Photo: Mic to Mic. Click on the photo to view a photoset of pics from the show.
"You girls don't look like you'd go to a hip-hop show."
The doorman at the Highline Ballroom -- a large, black man in a faux-fur purple coat -- eyed my friend and me inquisitively as we exited the venue after watching DJ JS-1, Mix Master Mike, and Rahzel perform.
"How am I not hip-hop?" I asked the doorman.
He lifted my Dr. Who-esque scarf with a limp wrist and rolled his eyes in good humor.
"I'm not from around here," I laughed. "And I don't front."
He bowed to us and laughed.
I have had the pleasure of seeing Mix Master Mike perform solo before, but never in an environment and with an audience like that at the Highline Ballroom in New York City on March 5. The audience was comprised of major hip-hop heads: young men wearing their hoodies over their heads, who studied the turntablists performing on stage with extreme concentration and scrutiny. My friends and I -- major Beastie Boys heads -- were a minority in the audience.
DJ JS-1 began the show with an impressive DJ set. If Mix Master Mike ever decides to retire, Beastie Boys need to call this guy. DJ JS-1's style is very similar to Mix Master Mike's -- a lot of cutting and scratching and incorporating of old skool rap samples.
Later, when DJ JS-1 introduced Mix Master Mike to the audience, he called the Beastie Boys' DJ "his idol" and raved about Mix Master Mike's abilities. "You're in for something special," DJ JS-1 warned the audience.
For Mix Master Mike's set, my friends and I moved to the front of the stage, the exact same spot we had the previous night at the Beastie Boys show at Terminal 5. After our disappointment with the sound at the Beastie Boys show, we were elated with how excellent the sound was at the Highline Ballroom. Mix Master Mike sounded supreme.
Dressed in a Clash t-shirt, Mix Master Mike walked on stage and struck a "I'm the master" pose (arms folded and chin up) before beginning his hour-long set. It is almost impossible to describe what and how Mix Master Mike performs. Watching him perform is like watching a Nascar race. Your eyes can only follow the cars but not understand what the drivers are doing to make the cars move as they do.
Watching Mix Master Mike perform, I thought, "Dang, he really holds back when he's with the Beastie Boys!" What Mix Master Mike does with the Beastie Boys is only 2% illustrative of what he's capable of doing as a DJ. I hope the Beastie Boys know how lucky they are to have a DJ of Mix Master Mike's calibre on their team.
Mix Master Mike's set at the Highline Ballroom was completely entertaining and inspiring. Halfway through the set, a b-boy battle broke out on the floor that drew everyone's attention away from the stage. It's not often you see people breakdancing at a live concert. (At least, I don't see it often!) I imagine inspiring a b-boy battle is one of the biggest compliments a DJ can receive.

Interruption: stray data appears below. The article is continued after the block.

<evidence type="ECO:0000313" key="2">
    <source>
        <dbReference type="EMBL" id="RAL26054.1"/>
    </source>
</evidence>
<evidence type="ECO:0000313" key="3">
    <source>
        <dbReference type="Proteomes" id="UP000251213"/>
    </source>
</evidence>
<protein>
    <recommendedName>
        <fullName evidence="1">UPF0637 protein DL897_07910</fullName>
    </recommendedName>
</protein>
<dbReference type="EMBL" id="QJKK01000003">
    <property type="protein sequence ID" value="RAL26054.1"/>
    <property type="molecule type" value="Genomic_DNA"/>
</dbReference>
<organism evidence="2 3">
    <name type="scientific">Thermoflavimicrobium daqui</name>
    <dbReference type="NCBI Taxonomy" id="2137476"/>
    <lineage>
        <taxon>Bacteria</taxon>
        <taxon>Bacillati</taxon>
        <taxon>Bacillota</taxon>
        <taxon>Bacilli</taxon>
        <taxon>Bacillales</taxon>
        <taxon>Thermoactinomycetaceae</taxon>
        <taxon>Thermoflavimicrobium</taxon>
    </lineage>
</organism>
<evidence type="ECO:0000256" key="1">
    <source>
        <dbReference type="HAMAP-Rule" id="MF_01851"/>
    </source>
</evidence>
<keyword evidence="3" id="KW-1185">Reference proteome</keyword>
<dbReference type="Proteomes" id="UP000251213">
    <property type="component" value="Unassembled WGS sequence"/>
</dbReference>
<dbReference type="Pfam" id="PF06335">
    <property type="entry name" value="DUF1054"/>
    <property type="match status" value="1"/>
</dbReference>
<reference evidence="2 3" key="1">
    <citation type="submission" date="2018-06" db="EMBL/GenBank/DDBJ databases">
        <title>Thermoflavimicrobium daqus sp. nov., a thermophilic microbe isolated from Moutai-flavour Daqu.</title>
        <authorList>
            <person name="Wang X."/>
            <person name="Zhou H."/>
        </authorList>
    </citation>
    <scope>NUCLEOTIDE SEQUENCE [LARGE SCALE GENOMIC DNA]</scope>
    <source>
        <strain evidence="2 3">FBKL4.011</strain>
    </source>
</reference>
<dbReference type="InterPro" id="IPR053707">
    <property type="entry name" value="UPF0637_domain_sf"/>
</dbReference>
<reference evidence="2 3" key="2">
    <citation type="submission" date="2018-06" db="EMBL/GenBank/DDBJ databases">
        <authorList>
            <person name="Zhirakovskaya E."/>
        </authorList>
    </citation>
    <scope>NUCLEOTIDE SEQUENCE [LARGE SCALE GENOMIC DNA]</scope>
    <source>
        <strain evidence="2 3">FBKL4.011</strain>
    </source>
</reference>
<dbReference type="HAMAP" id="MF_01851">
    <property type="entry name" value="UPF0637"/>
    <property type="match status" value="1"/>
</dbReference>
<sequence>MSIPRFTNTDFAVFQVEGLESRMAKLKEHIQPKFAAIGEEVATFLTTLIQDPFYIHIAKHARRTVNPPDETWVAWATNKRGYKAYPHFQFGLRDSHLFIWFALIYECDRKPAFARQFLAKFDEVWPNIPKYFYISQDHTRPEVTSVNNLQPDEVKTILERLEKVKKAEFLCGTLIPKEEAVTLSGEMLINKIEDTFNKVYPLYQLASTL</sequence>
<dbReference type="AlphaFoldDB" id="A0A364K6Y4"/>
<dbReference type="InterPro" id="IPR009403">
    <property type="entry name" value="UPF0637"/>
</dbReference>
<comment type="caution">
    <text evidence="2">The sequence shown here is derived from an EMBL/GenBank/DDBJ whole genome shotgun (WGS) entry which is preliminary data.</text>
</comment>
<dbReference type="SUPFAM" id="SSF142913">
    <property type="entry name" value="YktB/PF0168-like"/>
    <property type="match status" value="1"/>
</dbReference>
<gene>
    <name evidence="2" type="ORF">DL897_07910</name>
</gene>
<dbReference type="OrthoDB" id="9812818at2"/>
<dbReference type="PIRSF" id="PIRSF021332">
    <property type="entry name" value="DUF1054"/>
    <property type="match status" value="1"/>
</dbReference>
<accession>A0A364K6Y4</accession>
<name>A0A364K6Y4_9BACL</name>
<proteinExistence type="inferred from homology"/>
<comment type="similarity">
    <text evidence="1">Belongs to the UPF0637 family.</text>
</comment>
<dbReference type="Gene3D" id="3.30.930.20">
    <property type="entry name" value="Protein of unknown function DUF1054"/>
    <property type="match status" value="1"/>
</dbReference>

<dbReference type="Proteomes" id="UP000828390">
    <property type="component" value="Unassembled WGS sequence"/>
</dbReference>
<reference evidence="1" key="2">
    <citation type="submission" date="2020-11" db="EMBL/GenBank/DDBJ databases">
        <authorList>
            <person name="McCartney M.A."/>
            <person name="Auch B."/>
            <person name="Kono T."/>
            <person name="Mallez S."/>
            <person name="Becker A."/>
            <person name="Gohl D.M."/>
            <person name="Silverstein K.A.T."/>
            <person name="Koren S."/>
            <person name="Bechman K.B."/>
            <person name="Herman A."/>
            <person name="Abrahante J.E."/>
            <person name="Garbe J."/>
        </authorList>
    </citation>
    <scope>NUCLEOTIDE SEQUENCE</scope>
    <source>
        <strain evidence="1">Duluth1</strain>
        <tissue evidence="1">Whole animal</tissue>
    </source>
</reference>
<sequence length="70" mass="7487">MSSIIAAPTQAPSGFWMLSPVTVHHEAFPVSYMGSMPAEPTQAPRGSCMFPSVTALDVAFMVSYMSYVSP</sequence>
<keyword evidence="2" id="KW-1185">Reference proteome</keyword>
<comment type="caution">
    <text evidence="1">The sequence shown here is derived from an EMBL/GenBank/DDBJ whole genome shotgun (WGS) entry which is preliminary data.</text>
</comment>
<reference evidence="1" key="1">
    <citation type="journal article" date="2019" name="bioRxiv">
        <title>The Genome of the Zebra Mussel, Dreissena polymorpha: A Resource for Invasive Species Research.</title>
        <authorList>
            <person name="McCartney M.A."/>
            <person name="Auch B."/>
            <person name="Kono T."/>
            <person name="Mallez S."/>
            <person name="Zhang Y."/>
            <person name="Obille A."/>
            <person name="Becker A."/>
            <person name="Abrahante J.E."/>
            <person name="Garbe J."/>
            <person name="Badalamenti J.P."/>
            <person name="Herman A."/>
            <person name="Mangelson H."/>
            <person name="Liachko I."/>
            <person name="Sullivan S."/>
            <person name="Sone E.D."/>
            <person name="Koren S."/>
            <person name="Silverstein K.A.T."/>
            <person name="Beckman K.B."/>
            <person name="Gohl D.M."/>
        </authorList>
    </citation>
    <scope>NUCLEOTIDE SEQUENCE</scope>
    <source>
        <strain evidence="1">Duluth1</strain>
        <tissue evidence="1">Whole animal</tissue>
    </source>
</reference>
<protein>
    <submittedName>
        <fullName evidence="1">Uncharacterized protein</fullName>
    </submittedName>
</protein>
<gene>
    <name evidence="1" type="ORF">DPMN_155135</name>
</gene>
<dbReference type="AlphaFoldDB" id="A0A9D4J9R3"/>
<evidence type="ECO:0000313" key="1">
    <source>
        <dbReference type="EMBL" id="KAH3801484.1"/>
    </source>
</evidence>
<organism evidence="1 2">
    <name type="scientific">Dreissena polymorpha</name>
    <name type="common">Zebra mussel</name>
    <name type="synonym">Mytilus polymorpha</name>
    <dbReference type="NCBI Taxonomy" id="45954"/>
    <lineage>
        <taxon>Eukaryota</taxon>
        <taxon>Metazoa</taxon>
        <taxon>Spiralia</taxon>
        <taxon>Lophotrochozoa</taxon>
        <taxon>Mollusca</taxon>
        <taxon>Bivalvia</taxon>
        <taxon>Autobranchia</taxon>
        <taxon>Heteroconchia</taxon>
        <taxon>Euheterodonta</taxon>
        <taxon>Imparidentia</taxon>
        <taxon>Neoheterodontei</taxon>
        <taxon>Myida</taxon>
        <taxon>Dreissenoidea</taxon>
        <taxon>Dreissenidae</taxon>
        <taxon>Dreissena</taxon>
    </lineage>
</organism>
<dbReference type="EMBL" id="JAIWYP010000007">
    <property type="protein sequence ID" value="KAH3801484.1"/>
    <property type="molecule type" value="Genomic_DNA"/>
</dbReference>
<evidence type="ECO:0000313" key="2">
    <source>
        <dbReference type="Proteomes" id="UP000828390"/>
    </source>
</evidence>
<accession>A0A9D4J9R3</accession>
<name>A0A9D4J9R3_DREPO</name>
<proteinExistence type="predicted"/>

My favorite part of Mix Master Mike's set was a section in which he mixed and cut the Beastie Boys "14th Street Break" (from The Mix-Up). My friends and I howled with delight at what he did with the song! Beastie Boys need to forget about a vocal version of the album with other artists and let Mix Master Mike do his thang to the album. It was IN-CRED-I-BLE!! One of the reasons I delayed writing this review is I hoped to find video or audio of this moment of the show. Unfortunately, I haven't been able to locate any video or audio. The following video, recorded at Mix Master Mike's show in Fayetteville, Arkansas, is a fair representation of his set at the Highline Ballroom:
Probably only major Beastie Boys fans would recognize how much of the Beastie Boys Mix Master Mike incorporates in his solo sets. Sometimes it's just a single word sample by Adam Yauch or a goofy noise made by Mike Diamond or Adam Horovitz, but you recognize it. Mix Master Mike has a DJ style that seems improvisational, like he's making everything up as he performs; however, I'm fairly certain that's not the case. I think he's a master because he knows what he's doing in advance and has planned for it.
DJing is an art that is intimidating and a challenge to write about, unless you are a DJ yourself. Most DJs prefer spinning than writing, so it's rare to find informative or insightful reviews of DJ shows. In my search for other reviews of the Highline Ballroom show, I was only able to find one other review at Open Season NYC.
I don't profess to know a heck of a lot about the art of DJing; I only know when I like what I hear. What I heard that night at the Highline Ballroom from DJ JS-1, Mix Master Mike, and Rahzel (a huge teddybear of a man who beatboxes with charm and humor) was fantastic. If you have the opportunity to catch any of these performers live, do it! And try to write about it because these artists deserve to be written about.
If anything shines through in my review, I hope it's my admiration and respect for the artists.
Audio Technician - DJ JS-1 featuring Immortal Technique, Lifelong, and Mix Master Mike (from Ground Original, 2003) (4.14 MB mp3 via Savefile)
Please check out the rare Mix Master Mike album download posted at Wall to Wall.